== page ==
The Large Hadron Collider broke its own record again in 13-trillion-electronvolt test collisions. Today engineers at the Large Hadron Collider successfully collided several tightly packed bunches of particles at 13 trillion electronvolts. Show More Summary
Well, they've finally done it, and so far there's no black hole originating in Geneva. The researchers set up the test LHC collisions at 13 TeV in a way that protects both the machine and the detectors from stray particles from the beam.
The world’s largest particle smasher broke the record for energy levels late Wednesday in a test run after a two-year upgrade, CERN announced Thursday. “Last night, protons collided in the Large Hadron Collider (LHC) at the record-breaking energy of 13 TeV (teraelectronvolts) for the...
Matter and antimatter should have wiped each other out at the universe's birth. The upgraded Large Hadron Collider aims to find why matter alone survived
All those super low energy jets that the LHC cannot see? LHC can still see them. Hi Folks, Particle colliders like the Large Hadron Collider (LHC) are, in a sense, very powerful microscopes. The higher the collision energy, the smaller distances we can study. Using less than 0.01% of the total LHC energy (13 TeV),
The Standard Model of particle physics stands its ground again. As the Large Hadron Collider (LHC) embarks on its second run, a new study published Wednesday in the journal Nature combines data from two previous experiments from theShow More Summary
Data collected from the world's most powerful particle accelerator, which restarted last month, shows long-sought after signs of particle decay, predicted in the Standard Model of Physics but until now unseen.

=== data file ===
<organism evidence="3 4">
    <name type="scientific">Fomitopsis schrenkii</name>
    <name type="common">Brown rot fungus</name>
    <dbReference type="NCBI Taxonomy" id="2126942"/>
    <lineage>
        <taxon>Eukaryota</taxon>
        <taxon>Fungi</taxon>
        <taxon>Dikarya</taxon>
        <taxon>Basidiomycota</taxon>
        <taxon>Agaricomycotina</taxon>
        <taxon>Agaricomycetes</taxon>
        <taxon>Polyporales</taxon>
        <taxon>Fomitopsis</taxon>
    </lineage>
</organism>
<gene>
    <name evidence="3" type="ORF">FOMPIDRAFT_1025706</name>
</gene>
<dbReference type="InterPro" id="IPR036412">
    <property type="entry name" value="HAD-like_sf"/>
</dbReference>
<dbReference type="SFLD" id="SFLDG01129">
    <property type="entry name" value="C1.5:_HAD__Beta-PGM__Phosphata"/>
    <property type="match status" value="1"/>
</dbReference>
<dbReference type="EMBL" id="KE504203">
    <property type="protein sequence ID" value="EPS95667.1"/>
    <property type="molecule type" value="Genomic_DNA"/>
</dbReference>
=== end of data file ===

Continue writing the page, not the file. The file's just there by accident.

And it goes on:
Smashing protons together in search of strange particles, scientists at the Large Hadron Collider near Geneva say they’ve discovered signs of particle decays that have long been predicted, but have never before been seen.
Two experiments at the Large Hadron Collider at the European Organization for Nuclear Research (CERN) in Geneva, Switzerland, have combined their results and observed a previously unseen subatomic process.
Scientists at the Large Hadron Collider have just announced the detection of a rare particle decay “harder to find than the famous Higgs particle.” The strange B meson is certainly a lot less famous than the Higgs boson, but it also has an important role to play in the Standard Model of particle physics. Read more...
A joint result from the CMS and LHCb experiments precludes or limits several theories of new particles or forces. Two experiments at the Large Hadron Collider at CERN have combined their results and observed a previously unseen subatomic...Show More Summary
Were getting closer: The Large Hadron Collider is delivering proton-to-proton collisions for four of CERN's major experiments at energies up to 450 GeV per beam.
The world’s largest particle smasher resumed colliding protons Tuesday as it gradually reboots following a two-year upgrade, Europe’s physics lab CERN said. The low-energy collisions took place in the Large Hadron Collider (LHC) Tuesday morning, CERN said in a statement. The protons...
Restarting the world's largest particle accelerator after a two-year overhaul isn't just a matter of throwing a switch and making sure the lights go on. It's an eight-week process of baby steps – one's that involve billions of electron volts. Show More Summary
Low-energy collisions help test conditions for a return to experiments.
The Large Hadron Collider is back in the business of colliding particles. Today low-energy protons met in the hearts of the four Large Hadron Collider experiments. These test collisions will help the ALICE, ATLAS, CMS and LHCb collaborations...Show More Summary
CERN is restarting its Large Hadron Collider (after a two-year massive upgrade) to start working on amazing experiments to reveal the identity of “dark matter” and to search for tiny black holes that could be gateways to parallel universes or alternate dimensions. Show More Summary
Either Supersymmetry will be found in the next years of research at the Large Hadron Collider, or it isn’t exactly what theorists hoped it was. One of the big questions scientists are asking with experiments at the Large Hadron Collider...Show More Summary
No significant signs of new physics with the present data from CERN's Large Hadron Collider, but it takes only 1 significant deviation in the data to change everything. First collisions of protons at the world's largest science experiment are expected...
The latest book from Amir Aczel, who has written previously about the compass, the Large Hadron Collider, and Fermat's Last Theorem, is Finding Zero: A Mathematician's Odyssey to Uncover the Origins of Numbers...in particular, the number...Show More Summary